Poker tournaments are exciting, but also long and exhausting.
On TV you will see the bright lights and bundles of cash on the table with a bracelet or a trophy for the winner. But behind the victories lies a lot of dedication. Getting there requires discipline, patience, and usually a lot of practice.
The major difference between a tournament and a cash game, from the players’ perspective, is the amount of control you have over the conditions. In a cash game, you can leave any time: Feel hungry or tired? Grab a snack or a nap. Did all the bad players just leave the game and get replaced by pros? Go find another game. Notice that you are not focusing very well? Take a break. Did you play a hand perfectly but get a bad beat? Buy back in. Whatever else happens, you are on your own schedule, and you get to control which games you sit in and how long you stay.
In a tournament, you have essentially none of that control. The tournament organizers choose where you sit and who sits with you (usually by random draw). And the tournament organizers decide the schedule and when the breaks are. Moreover, you have to play until you are eliminated or you win the entire tournament—which can sometimes take a week or more, playing ten hours a day. And of course, once you are eliminated, you are out—no matter how unlucky it was (unless the tournament offers rebuys).
To make it in the tournament world, then, you not only have to be a skilful poker player, but you have to maintain your focus over the course of the entire tournament. You also have to keep at it: in any given tournament, you may play very well and be eliminated due to misfortune—but over time, in tournament poker as in cash game poker, the skilful players succeed.
To do this well, you have to treat poker like any other sport. Tournament poker is about mind, body and soul. All three need to work in rhythm and sync in order to make those key high pressure decisions over and over again. You may hear of players paying attention to mindfulness, meditation, exercise, and nutrition. These are all very important when you are playing days of poker with little rest.
7 tips on poker tournament strategy
For anyone who thinks they might want to play in a tournament (rather than just games with friends or at the casino):
- Don’t get over excited in the first levels. The blinds are relatively very small. If you pick up decent hands or you think you can win a big pot with low suited connecters, then go for it. But be careful not to get too excited. The upside isn’t so big that it is worth taking a lot of risk early.
- Tournaments are long. You are going to get some bad beats. See the bigger picture. It will put the bad beats into context. Your tournament strategy can survive a couple of bad moments if you don’t lose your head.
- Try and spot weak players to play against. By the same token, stay clear of the really good players until you can figure out their play.
- Always try to mix things up. Be very aware of your table image. For example, you’ve been playing for an hour and you have good hands. So naturally, you have been raising pre-flop a lot without having to show your cards. However, to mix things up try raising on some weaker hands too, and keep your opponents guessing. I myself did just that half way through my poker career. And once your opponents spot that you have loosened up, play tight again to get them to make mistakes.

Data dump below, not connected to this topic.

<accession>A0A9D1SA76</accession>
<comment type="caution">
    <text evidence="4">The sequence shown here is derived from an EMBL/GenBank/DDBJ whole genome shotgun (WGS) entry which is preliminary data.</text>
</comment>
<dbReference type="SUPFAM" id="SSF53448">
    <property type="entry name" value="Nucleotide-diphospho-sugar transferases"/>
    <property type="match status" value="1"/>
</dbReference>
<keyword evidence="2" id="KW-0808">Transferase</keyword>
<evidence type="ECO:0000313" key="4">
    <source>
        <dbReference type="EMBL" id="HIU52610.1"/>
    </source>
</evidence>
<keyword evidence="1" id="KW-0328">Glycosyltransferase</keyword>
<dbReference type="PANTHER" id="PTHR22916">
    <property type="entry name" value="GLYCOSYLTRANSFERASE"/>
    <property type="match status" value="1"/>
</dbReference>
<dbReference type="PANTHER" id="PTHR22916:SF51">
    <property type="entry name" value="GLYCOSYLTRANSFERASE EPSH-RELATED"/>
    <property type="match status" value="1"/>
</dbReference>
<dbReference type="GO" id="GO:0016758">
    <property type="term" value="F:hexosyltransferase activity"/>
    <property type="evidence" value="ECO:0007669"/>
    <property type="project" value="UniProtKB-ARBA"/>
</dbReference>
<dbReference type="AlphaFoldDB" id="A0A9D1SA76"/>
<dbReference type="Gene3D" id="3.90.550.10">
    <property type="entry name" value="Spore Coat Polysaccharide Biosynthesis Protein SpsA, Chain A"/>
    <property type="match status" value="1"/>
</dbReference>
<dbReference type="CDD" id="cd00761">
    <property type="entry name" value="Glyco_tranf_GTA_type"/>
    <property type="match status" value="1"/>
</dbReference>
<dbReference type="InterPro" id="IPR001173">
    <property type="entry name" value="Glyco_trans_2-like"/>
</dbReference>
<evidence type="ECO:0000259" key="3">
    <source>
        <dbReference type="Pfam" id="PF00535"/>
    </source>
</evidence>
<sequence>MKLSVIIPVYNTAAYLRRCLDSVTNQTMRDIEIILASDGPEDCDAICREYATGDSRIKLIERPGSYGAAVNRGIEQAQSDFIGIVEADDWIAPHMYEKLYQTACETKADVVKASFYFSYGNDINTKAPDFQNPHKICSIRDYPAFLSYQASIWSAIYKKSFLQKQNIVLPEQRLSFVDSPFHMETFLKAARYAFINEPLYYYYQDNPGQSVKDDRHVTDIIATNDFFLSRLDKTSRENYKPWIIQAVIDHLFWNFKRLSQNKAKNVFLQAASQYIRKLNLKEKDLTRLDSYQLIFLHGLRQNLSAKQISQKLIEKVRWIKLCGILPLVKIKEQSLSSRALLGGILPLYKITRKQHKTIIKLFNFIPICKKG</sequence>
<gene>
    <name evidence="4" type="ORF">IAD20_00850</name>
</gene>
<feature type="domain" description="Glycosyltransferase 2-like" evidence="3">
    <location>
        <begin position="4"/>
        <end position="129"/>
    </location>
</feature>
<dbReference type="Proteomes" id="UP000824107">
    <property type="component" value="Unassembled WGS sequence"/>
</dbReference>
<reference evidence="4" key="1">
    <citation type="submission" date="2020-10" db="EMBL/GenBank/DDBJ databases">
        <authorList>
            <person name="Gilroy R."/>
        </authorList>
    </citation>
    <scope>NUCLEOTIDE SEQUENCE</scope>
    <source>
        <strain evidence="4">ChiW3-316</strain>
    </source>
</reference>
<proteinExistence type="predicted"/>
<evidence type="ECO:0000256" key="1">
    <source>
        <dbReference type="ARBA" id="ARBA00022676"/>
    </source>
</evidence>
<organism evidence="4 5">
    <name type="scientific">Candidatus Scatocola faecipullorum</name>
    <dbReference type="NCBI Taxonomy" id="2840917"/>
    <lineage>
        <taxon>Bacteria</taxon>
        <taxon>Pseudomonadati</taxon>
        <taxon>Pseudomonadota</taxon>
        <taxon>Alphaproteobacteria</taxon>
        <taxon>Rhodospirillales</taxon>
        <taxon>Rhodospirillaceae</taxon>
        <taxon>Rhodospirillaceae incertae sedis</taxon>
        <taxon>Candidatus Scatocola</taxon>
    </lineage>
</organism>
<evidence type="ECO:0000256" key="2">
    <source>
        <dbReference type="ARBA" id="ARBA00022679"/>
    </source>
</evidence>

- Table assignment is something you need to be aware of. Which table you are on, and which players you are playing with, is out of your hands. Sometimes you can be with some very good players, sometimes less so.
- Remember your position at the table. That will change over the course of the tournament when you change tables as you progress through the levels.
- And be aware that because you will be playing against so many different players over the course of a few days, often players you have never been up against before, you need to be reading their tells, their bluffs and their traps.
5 tips for surviving the length of a poker tournament
On the human level:
- Give yourself time before the tournament starts to sit quietly, collect your thoughts, and gather your energy.
- Try and create some sort of playing ritual, so whenever you win or lose you are steady and focused. This could be inhaling to three, exhaling to six and repeating three times.
- Come prepared. Bring healthy food and if needs be energy drinks, (but be wary of too much caffeine, it can make you impulsive and too aggressive at the table).
- Try and find food groups that stimulate your brain. And remember to stay hydrated. It sounds obvious but the brain needs to be fed and water is vital in that process.
- Make sure you know where the restroom is because if you are playing long levels with few breaks there will be times when you might need to rush out.
These are just a few of the things I have come across playing tournament poker. If you can include them in your game both in terms of health and playing style then you will be on your way to becoming a winning player.
Poker is not just flopping hands and winning chips, it is everything that goes on behind the scenes. A healthy lifestyle gives you an edge at the table and in life.